Caribbean Beach and the Polynesian are Walt Disney World’s tropical-themed hotels, and both have received reimaginings and added amenities in the last few years. It may seem like a ridiculous resort face-off, but thanks to improved transportation and dining, it’s a surprisingly close call. (Updated July 20, 2023.)
Essentially, this post head-to-head smackdown answers whether Moderate-tier Caribbean Beach Resort is good enough, or if they should splurge on the Deluxe-tier Disney’s Polynesian Village Resort. In other words, the comparison not being incredibly lopsided depends heavily on pricing, since Caribbean Beach is much less expensive. When taking into account the cost differential, the verdict might shock you…or not.
This is reflected in our Rankings of ALL Walt Disney World Hotels from Worst to Best, which does take price and a variety of other variables into account. If you’d prefer to read that for a rundown of how all resorts rank, have at it. But, spoiler alert, both Disney’s Polynesian Village and Caribbean Beach Resorts are in the top 10!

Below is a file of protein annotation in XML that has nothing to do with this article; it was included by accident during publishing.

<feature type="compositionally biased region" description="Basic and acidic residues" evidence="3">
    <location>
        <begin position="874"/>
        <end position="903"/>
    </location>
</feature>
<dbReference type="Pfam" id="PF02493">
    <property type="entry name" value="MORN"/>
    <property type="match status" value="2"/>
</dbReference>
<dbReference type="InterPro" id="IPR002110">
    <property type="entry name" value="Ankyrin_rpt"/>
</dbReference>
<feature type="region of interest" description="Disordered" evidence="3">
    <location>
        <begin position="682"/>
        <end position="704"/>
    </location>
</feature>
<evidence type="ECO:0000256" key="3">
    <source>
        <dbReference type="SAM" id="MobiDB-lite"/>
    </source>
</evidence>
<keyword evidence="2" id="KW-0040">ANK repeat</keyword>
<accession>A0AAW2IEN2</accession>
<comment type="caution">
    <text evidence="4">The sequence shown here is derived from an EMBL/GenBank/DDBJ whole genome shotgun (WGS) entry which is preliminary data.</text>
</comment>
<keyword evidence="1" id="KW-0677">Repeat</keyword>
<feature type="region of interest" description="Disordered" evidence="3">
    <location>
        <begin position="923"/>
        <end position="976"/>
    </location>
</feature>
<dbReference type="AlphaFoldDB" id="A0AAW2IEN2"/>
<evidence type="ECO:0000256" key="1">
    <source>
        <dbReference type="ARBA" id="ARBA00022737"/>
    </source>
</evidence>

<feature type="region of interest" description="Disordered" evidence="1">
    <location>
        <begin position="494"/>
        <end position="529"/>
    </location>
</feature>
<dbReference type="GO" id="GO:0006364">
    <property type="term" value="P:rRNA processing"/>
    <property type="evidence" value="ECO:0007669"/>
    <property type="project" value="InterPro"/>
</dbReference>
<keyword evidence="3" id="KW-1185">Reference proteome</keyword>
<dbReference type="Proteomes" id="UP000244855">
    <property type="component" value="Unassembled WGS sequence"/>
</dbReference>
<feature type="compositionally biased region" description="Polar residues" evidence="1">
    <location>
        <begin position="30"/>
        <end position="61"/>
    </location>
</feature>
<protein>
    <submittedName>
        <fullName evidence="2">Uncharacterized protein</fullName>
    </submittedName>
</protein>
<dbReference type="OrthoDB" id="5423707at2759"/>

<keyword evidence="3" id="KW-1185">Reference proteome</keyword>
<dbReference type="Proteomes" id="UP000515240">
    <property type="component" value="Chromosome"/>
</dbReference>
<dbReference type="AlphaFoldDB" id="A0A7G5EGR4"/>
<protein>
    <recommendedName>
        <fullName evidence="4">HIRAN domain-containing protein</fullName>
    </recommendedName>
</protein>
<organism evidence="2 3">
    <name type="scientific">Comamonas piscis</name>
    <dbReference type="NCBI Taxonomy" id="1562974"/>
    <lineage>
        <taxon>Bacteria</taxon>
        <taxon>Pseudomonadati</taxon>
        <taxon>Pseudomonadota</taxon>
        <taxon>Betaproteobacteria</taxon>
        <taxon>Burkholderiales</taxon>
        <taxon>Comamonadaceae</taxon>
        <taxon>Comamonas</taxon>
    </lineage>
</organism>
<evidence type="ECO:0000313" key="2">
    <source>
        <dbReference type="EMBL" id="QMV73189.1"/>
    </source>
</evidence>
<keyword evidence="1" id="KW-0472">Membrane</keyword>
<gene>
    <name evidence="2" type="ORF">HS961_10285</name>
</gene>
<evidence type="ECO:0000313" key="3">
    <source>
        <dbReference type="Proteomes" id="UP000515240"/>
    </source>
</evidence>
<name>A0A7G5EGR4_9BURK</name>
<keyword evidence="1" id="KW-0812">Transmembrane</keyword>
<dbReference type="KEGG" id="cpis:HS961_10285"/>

Setting aside the price, this one is absolutely no contest. If our Polynesian vs. Grand Floridian post was any indication, the Poly is better than the flagship resort of Walt Disney World. However, we were already calling the rooms at Caribbean Beach “Poly-lite” and now that Caribbean Beach Resort’s re-imagining of its common areas and dining is complete, the resort makes a strong case…